Meet our #CodeintheCommunity Volunteers – Valerie Lee: “There is no one right way”
July 27, 2022
It takes a village to democratise digital literacy. Code in the Community – large-scale free coding programme for disadvantaged kids – is only possible because of a community of volunteers from all walks of life who give their time and talent to teach kids from under-privileged backgrounds about the world of code.
Get to know some of ’em in this series – we hope their stories inspire you as much as they inspire us.
Could you introduce yourself?
Hi, my name is Valerie. I’m a graduating Information Systems student from Singapore Management University (SMU) and a volunteer at Code in the Community (CITC)!
What was your experience in school like?
My experience at SMU was enriching as SMU doesn’t only focus on education, they also encourage us to seek global exposure, career development, internship, and community service.
In my time at SMU, I made new friends, worked on different projects (including real-world projects), attended career development workshops, completed two internships and did at least eighty hours of community service. I got to take away lots of valuable knowledge and exposure that’s shaping my capabilities.
What got you interested in education for kids?
During my second semester in polytechnic, I took a compulsory module called Computer Programming for Problem Solving – this was my first encounter with programming.
I enjoyed it, but also wished that I’d been exposed to programming at a younger age. So, I thought that it would be good if I could introduce it to kids. Who knows, they might like it too!
What led you to Code in the Community?
I found Code in the Community while searching online for volunteer work related to programming, and decided to give it a try! After submitting my Scratch project as part of the application and going through volunteer training, I was assigned a class. But just as I was all ready and excited to kick start my volunteering journey, COVID-19 hit and CITC classes were cancelled. But thankfully, CITC quickly pivoted and shifted online soon after.
How has your experience been so far?
To date, I’ve completed three cycles of Code in the Community and it’s been great!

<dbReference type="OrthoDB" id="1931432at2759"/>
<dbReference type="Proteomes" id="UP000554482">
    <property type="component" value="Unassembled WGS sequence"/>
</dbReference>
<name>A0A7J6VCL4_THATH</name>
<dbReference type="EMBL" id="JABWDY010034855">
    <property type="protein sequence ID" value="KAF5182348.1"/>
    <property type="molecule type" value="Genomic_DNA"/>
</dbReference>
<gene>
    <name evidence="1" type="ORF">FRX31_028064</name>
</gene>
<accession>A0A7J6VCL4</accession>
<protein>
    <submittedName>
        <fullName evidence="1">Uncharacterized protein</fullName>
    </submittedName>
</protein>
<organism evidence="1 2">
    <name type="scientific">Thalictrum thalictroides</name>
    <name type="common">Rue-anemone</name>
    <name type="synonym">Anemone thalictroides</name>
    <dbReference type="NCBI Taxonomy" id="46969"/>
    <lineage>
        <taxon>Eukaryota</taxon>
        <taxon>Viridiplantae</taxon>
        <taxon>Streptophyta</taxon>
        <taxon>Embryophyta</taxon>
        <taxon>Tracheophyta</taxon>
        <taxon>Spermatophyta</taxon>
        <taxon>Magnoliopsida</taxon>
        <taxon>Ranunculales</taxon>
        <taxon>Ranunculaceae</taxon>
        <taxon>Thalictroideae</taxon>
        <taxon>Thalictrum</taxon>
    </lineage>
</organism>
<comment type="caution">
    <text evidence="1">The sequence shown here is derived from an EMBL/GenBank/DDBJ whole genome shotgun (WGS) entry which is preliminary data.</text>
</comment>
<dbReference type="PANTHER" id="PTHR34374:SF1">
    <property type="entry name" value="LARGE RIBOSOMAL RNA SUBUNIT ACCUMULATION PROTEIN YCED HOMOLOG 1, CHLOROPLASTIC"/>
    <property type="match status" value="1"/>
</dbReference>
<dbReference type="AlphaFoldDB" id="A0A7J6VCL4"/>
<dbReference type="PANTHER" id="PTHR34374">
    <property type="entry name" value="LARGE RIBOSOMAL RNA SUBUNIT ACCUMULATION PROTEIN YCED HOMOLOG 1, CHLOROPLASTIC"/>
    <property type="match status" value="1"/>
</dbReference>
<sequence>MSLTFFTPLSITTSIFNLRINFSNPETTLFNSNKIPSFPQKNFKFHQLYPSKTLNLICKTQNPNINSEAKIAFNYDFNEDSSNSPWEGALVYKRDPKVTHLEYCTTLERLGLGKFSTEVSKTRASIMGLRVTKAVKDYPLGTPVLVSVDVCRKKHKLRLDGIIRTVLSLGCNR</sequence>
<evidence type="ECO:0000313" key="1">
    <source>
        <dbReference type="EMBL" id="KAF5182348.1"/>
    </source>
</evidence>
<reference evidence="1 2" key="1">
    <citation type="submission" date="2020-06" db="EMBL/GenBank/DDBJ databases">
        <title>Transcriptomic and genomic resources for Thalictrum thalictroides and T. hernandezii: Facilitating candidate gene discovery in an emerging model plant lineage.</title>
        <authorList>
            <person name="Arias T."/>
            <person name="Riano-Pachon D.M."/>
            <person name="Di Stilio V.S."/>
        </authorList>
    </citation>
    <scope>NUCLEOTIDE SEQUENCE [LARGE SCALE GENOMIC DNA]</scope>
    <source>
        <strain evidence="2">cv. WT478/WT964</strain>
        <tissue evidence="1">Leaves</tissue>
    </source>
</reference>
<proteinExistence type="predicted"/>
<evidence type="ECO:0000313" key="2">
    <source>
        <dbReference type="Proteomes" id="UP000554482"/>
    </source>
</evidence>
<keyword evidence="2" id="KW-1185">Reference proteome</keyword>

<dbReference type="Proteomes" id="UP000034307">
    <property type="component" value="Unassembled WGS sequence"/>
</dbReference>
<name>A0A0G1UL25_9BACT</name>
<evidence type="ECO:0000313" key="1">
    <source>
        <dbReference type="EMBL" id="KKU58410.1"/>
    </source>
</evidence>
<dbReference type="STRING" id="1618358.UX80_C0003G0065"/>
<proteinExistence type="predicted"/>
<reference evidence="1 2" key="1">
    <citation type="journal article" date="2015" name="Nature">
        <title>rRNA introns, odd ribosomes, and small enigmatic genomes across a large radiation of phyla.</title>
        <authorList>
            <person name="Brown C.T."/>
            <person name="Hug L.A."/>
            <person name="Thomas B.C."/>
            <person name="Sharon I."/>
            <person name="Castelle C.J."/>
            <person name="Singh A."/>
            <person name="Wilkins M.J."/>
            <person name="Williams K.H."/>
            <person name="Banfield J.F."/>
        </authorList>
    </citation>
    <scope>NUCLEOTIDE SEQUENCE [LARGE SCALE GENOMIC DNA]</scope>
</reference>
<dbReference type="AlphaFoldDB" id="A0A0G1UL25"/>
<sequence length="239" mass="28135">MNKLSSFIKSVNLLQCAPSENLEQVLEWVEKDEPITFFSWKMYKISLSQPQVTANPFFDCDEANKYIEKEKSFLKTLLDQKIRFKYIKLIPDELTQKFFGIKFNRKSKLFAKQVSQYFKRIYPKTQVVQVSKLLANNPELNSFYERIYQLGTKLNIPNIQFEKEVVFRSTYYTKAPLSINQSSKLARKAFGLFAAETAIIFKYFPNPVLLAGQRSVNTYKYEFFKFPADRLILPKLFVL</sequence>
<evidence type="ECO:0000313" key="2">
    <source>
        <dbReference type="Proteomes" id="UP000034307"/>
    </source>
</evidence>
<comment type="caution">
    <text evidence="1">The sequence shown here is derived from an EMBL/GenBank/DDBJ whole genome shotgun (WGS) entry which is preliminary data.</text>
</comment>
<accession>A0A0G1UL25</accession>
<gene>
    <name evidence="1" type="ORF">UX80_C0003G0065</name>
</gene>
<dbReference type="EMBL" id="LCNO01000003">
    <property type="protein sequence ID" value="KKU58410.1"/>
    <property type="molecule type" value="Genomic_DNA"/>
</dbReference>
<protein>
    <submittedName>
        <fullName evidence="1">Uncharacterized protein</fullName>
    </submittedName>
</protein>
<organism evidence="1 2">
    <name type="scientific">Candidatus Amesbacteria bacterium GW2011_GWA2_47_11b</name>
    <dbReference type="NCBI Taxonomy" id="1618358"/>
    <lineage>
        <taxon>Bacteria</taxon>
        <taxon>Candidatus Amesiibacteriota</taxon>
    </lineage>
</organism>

My first run was definitely nerve-racking as it was my first time being an instructor, but the training provided helped to prepare me for the role.
Because classes were conducted online, it can be challenging to ensure that all the students are engaged because I can’t see their screens. So I need to check in on them regularly to make sure they’re keeping up.
After they get more comfortable, the class can be quite interactive, and I really like it. It makes me happy when they ask questions or share other methods that they have found – I always emphasize that there is no one right way to do something and this shows that they are exploring and learning at the same time.
Despite the convenience of online classes, I want to experience conducting a physical class one day so that I get to see them face-to-face.
What do you hope for your CITC kids?
I hope that through programming, my CITC kids can pick up problem-solving skills, build resilience, and develop creativity because coding is full of challenges. It teaches them to look at the problems from different perspectives and to use their creativity to come up with different possible solutions.
That being said, I also hope that they can tune into a growth mindset because it gives them the power to believe that their abilities can be developed or improved through dedication and hard work. But they will have to understand that effort does not equal outcome and the outcome might not always be what they wanted or expected. That’s to say: instead of focusing only on the outcome, it’s important to also focus on the process and enjoy the learning journey.
What would you like to say to future CITC volunteers?
Join us and you will have a blast! CITC is not only a good opportunity for kids to be exposed and gain hands-on experience with programming, it is also a great opportunity for yourself to pick up new skills or build upon the ones that you already have. So don’t worry if you have no programming background or already have experience in programming. Just be yourself, enjoy the process and remember you can make a difference.